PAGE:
Usually at this time of the year I focus on 11 November, Remembrance Day, but this year so many memories are being laid down here in Oz, good and bad. Good? Not a fan of Scott Morrison, but I pay my respects to this, which can’t possibly be faked.

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And I am going to get the elephant in the room over with quickly by saying simply: YES — THERE IS A BLOODY GREAT ELEPHANT IN THIS ROOM! And we need to deal with it! Unlike Morrison’s deputy who has been banging on about those cliched “pure, enlightened and woke capital city greenies.” Shame on you, McCormack! Try this for size: from a former Fire and Rescue NSW commissioner: This is not normal: what’s different about the NSW mega fires.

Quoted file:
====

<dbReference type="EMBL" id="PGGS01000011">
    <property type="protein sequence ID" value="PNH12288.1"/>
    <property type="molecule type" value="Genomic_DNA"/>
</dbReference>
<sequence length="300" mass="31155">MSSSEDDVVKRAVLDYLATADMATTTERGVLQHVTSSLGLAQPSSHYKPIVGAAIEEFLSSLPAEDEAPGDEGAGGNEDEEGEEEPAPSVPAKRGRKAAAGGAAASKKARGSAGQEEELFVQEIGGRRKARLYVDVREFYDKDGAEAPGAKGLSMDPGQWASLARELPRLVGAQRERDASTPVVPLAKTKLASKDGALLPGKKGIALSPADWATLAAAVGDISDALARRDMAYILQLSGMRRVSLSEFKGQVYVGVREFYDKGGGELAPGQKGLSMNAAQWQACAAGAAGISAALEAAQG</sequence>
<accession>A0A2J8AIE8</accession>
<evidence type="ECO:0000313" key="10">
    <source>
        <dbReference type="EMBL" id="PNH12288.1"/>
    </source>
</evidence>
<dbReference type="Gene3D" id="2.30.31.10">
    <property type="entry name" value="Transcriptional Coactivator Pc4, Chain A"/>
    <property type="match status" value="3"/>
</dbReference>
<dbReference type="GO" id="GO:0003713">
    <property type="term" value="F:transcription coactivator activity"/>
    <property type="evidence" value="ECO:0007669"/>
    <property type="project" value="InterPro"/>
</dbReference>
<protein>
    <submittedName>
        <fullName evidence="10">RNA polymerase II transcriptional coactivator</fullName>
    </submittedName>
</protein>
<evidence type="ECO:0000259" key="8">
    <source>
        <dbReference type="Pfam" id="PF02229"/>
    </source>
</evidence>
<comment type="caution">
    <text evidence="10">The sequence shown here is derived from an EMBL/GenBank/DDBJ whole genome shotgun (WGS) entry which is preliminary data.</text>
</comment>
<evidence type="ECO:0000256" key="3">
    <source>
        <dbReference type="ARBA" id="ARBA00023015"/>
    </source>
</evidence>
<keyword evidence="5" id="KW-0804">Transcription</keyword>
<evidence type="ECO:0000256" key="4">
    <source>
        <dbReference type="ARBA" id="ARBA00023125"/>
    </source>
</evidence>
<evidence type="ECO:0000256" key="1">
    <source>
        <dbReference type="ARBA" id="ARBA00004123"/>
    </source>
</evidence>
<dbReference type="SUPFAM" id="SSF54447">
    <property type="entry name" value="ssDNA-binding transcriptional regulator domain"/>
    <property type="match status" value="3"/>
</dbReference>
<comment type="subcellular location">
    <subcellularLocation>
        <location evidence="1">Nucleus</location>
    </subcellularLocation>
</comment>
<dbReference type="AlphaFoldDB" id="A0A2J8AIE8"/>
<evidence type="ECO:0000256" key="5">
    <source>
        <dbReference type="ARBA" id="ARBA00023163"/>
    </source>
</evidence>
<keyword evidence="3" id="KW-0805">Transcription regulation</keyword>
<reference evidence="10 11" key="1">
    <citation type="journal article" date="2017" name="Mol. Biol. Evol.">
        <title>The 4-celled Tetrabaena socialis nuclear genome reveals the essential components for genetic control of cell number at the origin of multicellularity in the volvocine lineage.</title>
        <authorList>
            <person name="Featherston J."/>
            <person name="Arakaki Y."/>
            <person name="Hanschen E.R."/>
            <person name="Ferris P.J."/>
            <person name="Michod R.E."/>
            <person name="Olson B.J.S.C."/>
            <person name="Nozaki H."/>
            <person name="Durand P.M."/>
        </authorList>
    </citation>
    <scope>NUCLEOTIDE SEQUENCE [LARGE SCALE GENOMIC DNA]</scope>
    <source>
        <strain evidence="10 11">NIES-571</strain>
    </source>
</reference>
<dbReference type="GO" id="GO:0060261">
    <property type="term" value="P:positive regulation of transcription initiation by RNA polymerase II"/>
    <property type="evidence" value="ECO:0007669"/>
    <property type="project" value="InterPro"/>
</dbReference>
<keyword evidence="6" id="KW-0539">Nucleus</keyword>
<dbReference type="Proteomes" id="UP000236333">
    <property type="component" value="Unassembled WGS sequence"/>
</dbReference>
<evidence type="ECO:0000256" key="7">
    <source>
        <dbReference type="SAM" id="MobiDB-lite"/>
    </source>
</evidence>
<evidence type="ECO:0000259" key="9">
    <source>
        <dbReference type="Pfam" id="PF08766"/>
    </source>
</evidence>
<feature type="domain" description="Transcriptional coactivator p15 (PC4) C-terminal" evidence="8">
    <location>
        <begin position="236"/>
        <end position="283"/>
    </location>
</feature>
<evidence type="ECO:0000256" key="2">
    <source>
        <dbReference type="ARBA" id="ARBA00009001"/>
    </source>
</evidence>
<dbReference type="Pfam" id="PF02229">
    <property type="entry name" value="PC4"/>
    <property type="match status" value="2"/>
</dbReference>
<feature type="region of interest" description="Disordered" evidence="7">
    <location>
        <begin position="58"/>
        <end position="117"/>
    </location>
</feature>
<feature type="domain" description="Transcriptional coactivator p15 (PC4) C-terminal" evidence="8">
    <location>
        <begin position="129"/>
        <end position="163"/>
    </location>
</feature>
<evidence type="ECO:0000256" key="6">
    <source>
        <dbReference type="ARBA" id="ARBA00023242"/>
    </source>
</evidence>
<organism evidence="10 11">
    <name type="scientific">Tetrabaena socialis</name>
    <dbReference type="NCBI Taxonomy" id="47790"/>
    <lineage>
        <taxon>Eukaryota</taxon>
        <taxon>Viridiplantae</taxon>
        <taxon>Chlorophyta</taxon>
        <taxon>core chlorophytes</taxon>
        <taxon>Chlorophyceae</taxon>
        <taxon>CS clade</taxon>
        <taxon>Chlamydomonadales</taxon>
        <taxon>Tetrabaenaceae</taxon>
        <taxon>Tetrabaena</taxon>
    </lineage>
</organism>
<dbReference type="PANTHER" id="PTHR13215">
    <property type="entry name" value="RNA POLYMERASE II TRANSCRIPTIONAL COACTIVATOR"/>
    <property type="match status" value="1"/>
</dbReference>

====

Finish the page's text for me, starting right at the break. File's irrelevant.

I write this piece reluctantly, because there are still possible fire victims unaccounted for; people have lost loved ones; and hundreds of families have lost their homes. My heart goes out to them. I don’t want to detract in any way from the vital safety messages that our fire commissioners and Premier will be making about Tuesday’s fire potential.

And cool as ever, writing these days from Armidale, Jim Belshaw: Fires, drought and climate change within New England.

So what about tomorrow, Tuesday 12 November? This: note that the term CATASTROPHIC is used for Greater Sydney (Blue Mountains and down to The Shire) and Greater Hunter —  the first time the Sydney region has been rated at that level since the new fire danger ratings were introduced in 2009. The Gong is EXTREME. The NSW Premier has already declared a State of Emergency.

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Here is where we have fires right now: